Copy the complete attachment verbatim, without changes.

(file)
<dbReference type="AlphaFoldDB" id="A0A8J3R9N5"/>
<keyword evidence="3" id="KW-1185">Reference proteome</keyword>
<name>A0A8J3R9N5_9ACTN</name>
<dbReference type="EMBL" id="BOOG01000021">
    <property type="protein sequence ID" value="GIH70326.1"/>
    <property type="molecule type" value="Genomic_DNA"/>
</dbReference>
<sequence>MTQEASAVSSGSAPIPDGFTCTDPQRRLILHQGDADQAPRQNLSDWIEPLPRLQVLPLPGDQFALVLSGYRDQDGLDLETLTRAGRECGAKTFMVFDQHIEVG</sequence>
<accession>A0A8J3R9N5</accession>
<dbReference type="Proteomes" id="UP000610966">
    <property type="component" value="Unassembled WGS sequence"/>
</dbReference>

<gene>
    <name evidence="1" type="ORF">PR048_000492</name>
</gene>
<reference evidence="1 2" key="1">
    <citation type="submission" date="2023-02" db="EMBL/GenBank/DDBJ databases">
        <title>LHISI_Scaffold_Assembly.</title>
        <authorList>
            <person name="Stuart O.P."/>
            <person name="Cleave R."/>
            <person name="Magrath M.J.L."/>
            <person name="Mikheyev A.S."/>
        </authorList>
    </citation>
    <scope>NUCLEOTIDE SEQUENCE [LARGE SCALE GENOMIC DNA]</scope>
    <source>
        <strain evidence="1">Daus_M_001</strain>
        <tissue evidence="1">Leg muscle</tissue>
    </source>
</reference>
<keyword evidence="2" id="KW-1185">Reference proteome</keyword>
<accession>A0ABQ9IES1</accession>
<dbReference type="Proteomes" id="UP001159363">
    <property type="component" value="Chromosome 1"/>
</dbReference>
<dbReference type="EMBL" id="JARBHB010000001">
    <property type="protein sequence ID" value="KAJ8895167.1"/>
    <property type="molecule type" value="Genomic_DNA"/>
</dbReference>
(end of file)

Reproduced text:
<dbReference type="AlphaFoldDB" id="A0A8J3R9N5"/>
<keyword evidence="3" id="KW-1185">Reference proteome</keyword>
<name>A0A8J3R9N5_9ACTN</name>
<dbReference type="EMBL" id="BOOG01000021">
    <property type="protein sequence ID" value="GIH70326.1"/>
    <property type="molecule type" value="Genomic_DNA"/>
</dbReference>
<sequence>MTQEASAVSSGSAPIPDGFTCTDPQRRLILHQGDADQAPRQNLSDWIEPLPRLQVLPLPGDQFALVLSGYRDQDGLDLETLTRAGRECGAKTFMVFDQHIEVG</sequence>
<accession>A0A8J3R9N5</accession>
<dbReference type="Proteomes" id="UP000610966">
    <property type="component" value="Unassembled WGS sequence"/>
</dbReference>

<gene>
    <name evidence="1" type="ORF">PR048_000492</name>
</gene>
<reference evidence="1 2" key="1">
    <citation type="submission" date="2023-02" db="EMBL/GenBank/DDBJ databases">
        <title>LHISI_Scaffold_Assembly.</title>
        <authorList>
            <person name="Stuart O.P."/>
            <person name="Cleave R."/>
            <person name="Magrath M.J.L."/>
            <person name="Mikheyev A.S."/>
        </authorList>
    </citation>
    <scope>NUCLEOTIDE SEQUENCE [LARGE SCALE GENOMIC DNA]</scope>
    <source>
        <strain evidence="1">Daus_M_001</strain>
        <tissue evidence="1">Leg muscle</tissue>
    </source>
</reference>
<keyword evidence="2" id="KW-1185">Reference proteome</keyword>
<accession>A0ABQ9IES1</accession>
<dbReference type="Proteomes" id="UP001159363">
    <property type="component" value="Chromosome 1"/>
</dbReference>
<dbReference type="EMBL" id="JARBHB010000001">
    <property type="protein sequence ID" value="KAJ8895167.1"/>
    <property type="molecule type" value="Genomic_DNA"/>
</dbReference>